Sneaking from Glen Cathedral to the Narrows

Glen Creek in Watkins Glen State Park, slips from the open, towering “Glen Cathedral” through this slot into the closed-in, shady section of the gorge called “The Narrows,” in Watkins Glen State Park in New York’s Finger Lakes region.

Glen Creek in Watkins Glen State Park, Finger Lakes, NY

Glen Creek is channeled through this slot from one section of Watkins Glen to another.

Our award-winning book, A Walk through Watkins Glen: Water’s Sculpture in Stone, is still available at the park’s gift shop (in the Main Entrance), which is open all year. Our other popular book, Ithaca-the City, Gorges, and Colleges, is now available as an ebook online.

Pluto Falls

Pluto Falls in Watkins Glen State Park in New York's Finger Lakes region

Pluto Falls in the "Glen Arcadia" or "Frowning Cliff" section of Watkins Glen

No, it’s not named after the planet, nor the Disney dog. The “dwarf planet” Pluto was discovered by astronomers (1930) long after this waterfall in Watkins Glen State Park was named; in fact, the waterfall was named long before the park was created (1906).

Old guide book of Watkins Glen State Park showing Pluto Falls

An illustration of Pluto Falls in an 1870s guidebook to Watkins Glen, written by Morvalden Ells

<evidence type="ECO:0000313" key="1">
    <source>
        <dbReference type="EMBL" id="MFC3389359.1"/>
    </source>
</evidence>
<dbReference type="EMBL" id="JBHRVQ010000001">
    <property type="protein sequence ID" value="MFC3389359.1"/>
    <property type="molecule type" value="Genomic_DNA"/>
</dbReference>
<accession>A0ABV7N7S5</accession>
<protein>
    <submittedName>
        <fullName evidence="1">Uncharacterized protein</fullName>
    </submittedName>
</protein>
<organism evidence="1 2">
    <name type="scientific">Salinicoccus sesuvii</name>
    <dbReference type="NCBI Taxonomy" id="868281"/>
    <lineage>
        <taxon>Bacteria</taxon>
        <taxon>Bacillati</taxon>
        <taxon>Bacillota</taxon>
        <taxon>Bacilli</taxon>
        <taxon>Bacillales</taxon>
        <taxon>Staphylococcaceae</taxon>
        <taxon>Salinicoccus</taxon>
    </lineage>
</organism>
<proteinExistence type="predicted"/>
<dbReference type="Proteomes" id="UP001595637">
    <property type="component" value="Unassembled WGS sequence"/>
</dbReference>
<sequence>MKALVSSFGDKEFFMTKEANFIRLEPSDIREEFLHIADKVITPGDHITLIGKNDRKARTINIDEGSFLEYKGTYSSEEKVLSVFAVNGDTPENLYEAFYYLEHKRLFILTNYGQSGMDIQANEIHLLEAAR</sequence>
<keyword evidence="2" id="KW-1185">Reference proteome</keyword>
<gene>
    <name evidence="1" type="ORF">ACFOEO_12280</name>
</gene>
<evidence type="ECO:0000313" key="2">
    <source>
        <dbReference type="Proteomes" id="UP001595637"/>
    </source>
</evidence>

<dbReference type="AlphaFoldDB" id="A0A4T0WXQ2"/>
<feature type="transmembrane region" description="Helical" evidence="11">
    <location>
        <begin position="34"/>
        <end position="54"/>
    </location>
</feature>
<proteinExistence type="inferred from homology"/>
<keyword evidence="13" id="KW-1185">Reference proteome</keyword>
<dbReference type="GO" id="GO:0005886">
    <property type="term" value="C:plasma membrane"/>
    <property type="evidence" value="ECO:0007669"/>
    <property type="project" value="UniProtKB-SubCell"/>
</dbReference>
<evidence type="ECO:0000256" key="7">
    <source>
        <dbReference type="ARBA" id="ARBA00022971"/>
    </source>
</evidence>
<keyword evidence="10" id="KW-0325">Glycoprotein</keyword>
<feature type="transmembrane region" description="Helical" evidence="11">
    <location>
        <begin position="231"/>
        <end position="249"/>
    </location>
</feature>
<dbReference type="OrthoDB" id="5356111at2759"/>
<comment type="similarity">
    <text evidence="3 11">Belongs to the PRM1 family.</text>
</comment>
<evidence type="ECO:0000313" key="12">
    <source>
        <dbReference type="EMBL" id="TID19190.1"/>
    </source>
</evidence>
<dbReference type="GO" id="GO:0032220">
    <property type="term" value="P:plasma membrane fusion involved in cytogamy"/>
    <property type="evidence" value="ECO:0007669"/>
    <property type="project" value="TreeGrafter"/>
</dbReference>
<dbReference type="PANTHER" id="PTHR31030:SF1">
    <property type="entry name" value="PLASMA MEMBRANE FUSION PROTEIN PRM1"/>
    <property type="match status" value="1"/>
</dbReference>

Here’s how a guidebook from the 1870s described the twisted falls:

Description of Pluto Falls in Watkins Glen from the 1870s

I think Pluto Falls was named for “the ruler of underworld in classical mythology”, which, perhaps, this narrow and dark section of the glen suggested to Morvalden Ells, who wrote the guidebook. The name is still used today.

Walk in the Park episode 55 starts tonight!


Taughannock Falls State Park, at the end of the Gorge Trail, Trumansburg, NY, near Ithaca, in the Finger Lakes.

Taughannock Falls

Walk in the Park TV episode 55, recorded on September 11, 2013, will premiere tonight on Ithaca, NY’s public access cable channel 13 (or 97.3) at  9:00 p.m. It will repeat according to this schedule through next Tuesday. And it will be posted on this vidblog soon! Check back at walkinpark.com soon to watch the show online.

 

Central Cascade in 1891


Historic photo of tourists at what is now Watkins Glen State Park

Two tourists pose near Central Cascade in Watkins Glen on August 22, 1891. Photo courtesy of Bill Hecht.

Photographer James D. Hope (son of the Hudson River School painter James Hope who painted the glen for the last 20 years of his life following the Civil War) left a wonderful legacy of photographs of Watkins Glen a century  ago. Folly Bridge, various versions of which have crossed the gorge just above the waterfall, is not visible in this picture. And you are not permitted to go off trail today to pose in this spot! Check out our Facebook page about Watkins Glen State Park.